Saturday, June 22, 2024

Automating Immigration and Asylum: The Uses of New Technologies in Migration and Asylum Governance in Europe – World

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The use of new technologies is gradually rising in the migration and asylum fields across Europe. Several states have started using (or testing) them to control who enters their borders or to choose who gets access to their territories or their protection mechanisms. The use of new technologies, and in particular automated decision-making systems, can expedite the decision-making processes to the benefit of government agencies and some applicants. However, they can also lead to new vulnerabilities. While the use of new technologies has the potential to facilitate some decision-making processes, their inherent risks for bias, discrimination, and potential ‘machine mistakes’ pose a significant threat to (potential) migrants and asylum seekers who are already disenfranchised and face challenges in seeking remedies.

The use of new technologies can also lead to new relationships between the public and private sectors to develop, sustain and implement these technologies. These require new governance structures and legislative frameworks to regulate who becomes responsible for data protection risks and possible ‘machine mistakes’ and related inaccurate or discriminatory outcomes.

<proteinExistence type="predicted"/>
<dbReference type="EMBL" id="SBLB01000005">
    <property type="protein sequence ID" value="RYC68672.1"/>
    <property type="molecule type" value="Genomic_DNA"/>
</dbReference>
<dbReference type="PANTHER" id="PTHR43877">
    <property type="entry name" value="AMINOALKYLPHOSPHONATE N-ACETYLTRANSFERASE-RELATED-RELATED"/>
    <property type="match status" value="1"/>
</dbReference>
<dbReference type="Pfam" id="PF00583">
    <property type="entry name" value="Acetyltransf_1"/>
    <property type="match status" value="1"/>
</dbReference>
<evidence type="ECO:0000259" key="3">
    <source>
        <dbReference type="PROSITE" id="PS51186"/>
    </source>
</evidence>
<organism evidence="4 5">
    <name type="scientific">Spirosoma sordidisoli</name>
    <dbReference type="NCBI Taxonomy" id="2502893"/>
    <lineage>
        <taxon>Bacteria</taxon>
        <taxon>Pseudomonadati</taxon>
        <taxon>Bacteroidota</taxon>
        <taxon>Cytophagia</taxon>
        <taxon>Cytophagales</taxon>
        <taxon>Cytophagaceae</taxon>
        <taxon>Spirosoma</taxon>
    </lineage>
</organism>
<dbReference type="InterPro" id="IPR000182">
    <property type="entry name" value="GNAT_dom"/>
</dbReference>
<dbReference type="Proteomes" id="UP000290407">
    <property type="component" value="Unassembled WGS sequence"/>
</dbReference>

As the AI Act proposal categorises AI uses for immigration, asylum and border control as ‘high-risk’, there is a need for systemic investigation of current practices and the scope of their use across Europe. The aim of this report is to map out the existing uses of new technologies across European immigration and asylum systems both at the national and the EU level. By taking a temporal approach to these practices, this report explores the new technologies that are used prior to arrival; at the border; and within the European territories. The term border in this report refers to the physical borders of states and the location where migrants, asylum seekers and refugees are when they are subject to a particular technology used by an authority. This is not to deny that borders increasingly operate both externally and internally, and ‘digital borders’ function on and beyond territorial borders. Instead, the temporal approach shows that migrants, asylum seekers and refugees are subject to various new technologies in each different stage of their mobility around and inside Europe. In this framework, this report identifies and explores in detail the following current uses and functions of new technologies:

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